President Biden Again Tries to Undermine U.S. Biomedical Innovation | Citizens Against Government Waste

President Biden Again Tries to Undermine U.S. Biomedical Innovation

The WasteWatcher

Over the last 15 months, President Biden has taken steps to undermine U.S. global leadership on  biopharmaceutical research and development. From his initial price control proposals to their inclusion in the Build Back Better Act and the new proposed language for the World Trade Organization’s (WTO) Trade-Related Aspects of Intellectual Property Rights (TRIPS) waiver for COVID-19 vaccines. India, South Africa, the EU, and the United States have come to a tentative agreement and the draft language is awaiting approval from all 164 members of the World Trade Organization. After months of negotiations this “compromise” puts U.S. innovation at risk and does little to address the real underlying issues stalling COVID-19 vaccination rates globally.

The TRIPS waiver language is strongly supported by the two nations that originated the petition India and South Africa. They claimed that the vaccines’ intellectual property (IP) rights is creating barriers to access. This claim has long been proven false. The Africa CDC recently asked that COVID-19 vaccines be paused because they are unable to distribute donated vaccine supplies quickly enough. The Serum Institute of India, the largest vaccine manufacturer worldwide, has also halted COVID-19 vaccine production because market demand is down. Furthermore, the biopharmaceutical industry is on pace to produce more than 20 million COVID-19 vaccines in 2022. There is an abundance of vaccines available because of the IP protections that led to these discoveries. 

If the goal is to increase access to current and future medicine, then the proposed TRIPS waiver language, which strips IP protections, will do more harm than good by hindering future healthcare development, and risking more government involvement in healthcare. Citizens Against Government Waste (CAGW) has been a strong proponent of IP rights, which are protected under Article I, Section 8, Clause 8 of the Constitution granting Congress the enumerated power “To promote the progress of science and useful arts, by securing for limited times to authors and inventors the exclusive right to their respective writings and discoveries.”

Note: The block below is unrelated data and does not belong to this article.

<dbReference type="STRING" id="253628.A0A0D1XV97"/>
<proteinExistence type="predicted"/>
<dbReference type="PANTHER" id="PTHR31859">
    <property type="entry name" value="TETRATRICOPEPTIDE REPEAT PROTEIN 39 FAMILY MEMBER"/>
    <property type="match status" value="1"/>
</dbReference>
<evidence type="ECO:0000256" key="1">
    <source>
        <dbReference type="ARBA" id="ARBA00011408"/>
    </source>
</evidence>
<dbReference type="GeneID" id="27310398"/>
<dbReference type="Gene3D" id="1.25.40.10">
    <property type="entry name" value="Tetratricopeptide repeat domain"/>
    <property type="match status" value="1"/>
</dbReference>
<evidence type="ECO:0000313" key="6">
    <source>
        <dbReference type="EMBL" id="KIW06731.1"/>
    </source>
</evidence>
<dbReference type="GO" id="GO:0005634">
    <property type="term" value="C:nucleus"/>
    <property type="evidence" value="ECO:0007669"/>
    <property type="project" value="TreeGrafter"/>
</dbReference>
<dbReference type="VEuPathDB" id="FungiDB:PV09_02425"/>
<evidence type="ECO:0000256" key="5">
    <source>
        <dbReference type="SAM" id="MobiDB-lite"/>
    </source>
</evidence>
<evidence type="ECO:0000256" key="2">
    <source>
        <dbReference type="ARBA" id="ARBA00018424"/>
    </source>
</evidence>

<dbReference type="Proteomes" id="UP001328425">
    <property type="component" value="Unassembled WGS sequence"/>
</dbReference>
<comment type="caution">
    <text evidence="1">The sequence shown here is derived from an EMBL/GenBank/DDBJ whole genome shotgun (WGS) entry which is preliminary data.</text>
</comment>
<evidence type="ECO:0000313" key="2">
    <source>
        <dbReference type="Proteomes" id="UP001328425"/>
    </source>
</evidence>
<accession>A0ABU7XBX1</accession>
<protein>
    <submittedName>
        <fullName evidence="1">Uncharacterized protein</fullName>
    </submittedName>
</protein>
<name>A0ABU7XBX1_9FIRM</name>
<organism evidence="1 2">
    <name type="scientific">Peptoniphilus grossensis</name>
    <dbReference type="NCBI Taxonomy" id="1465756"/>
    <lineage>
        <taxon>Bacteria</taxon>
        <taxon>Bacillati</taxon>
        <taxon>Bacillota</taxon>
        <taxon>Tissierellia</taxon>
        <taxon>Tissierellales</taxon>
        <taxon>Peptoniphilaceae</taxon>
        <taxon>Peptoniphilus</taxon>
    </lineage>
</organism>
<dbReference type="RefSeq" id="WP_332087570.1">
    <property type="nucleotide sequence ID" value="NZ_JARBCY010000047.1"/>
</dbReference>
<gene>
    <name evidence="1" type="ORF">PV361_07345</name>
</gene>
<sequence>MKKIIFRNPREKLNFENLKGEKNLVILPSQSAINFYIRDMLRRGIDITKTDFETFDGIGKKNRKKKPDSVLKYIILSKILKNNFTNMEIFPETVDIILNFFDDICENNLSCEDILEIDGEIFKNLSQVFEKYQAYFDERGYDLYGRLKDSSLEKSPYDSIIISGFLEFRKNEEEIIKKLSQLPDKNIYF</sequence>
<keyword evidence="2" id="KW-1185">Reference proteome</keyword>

CAGW President Tom Schatz expressed his concern over the fragility of IP rights in an April 26, 2021 blog, “All Nations Must Respect and Protect Intellectual Property Rights.” Combatting the wide international disrespect for IP, including theft and attempted IT theft by other countries, is particularly important for life-saving vaccines and medicines, including those that have saved millions of lives during the COVID-19 pandemic. The U.S. should never support policies like the proposed changes to the TRIPS waiver agreement, which would forfeit valuable patent rights and turn them over to global competitors.

Rather than forced and uncompensated sharing of IP, the WTO should work on improving infrastructure and distribution, which has limited access to the vaccine in many countries. A lack of resources for refrigeration technology and physical transportation has a far greater impact on drug and vaccine distribution in those countries regardless of where the vaccines are manufactured. A rollback of customs processes and restrictions could make it easier to deliver vaccines across borders, making them more accessible. The root problem for what is being called vaccine inequity is not existing IP protections and laws. The fundamental issue of access to vaccines remains with the infrastructure and delivery systems of the vaccines, not with the manufacturing process and IP rights. Countries with limited resources should seek help in educating the public on the importance of getting vaccinated, developing improved vaccine storage and delivery processes, and administering the vaccines in a timely manner. The TRIPS waiver will not solve these problems. 

President Biden's decision to support the new TRIPS waiver language will undermine the IP of U.S. companies and hinder future vaccine and drug development. It also opens the door for China and Russia, among other countries, to steal U.S. IP and advance their own biopharmaceutical research and development. This is a terrible precedent for the administration to make. The U.S. must do everything possible to protect future drug development and promote innovation,  which will ensure that the next time the world needs life-saving vaccines in record-breaking time, U.S. drug companies can make that happen in a stable environment for research and development. President Biden should reject the TRIPS waiver proposal.

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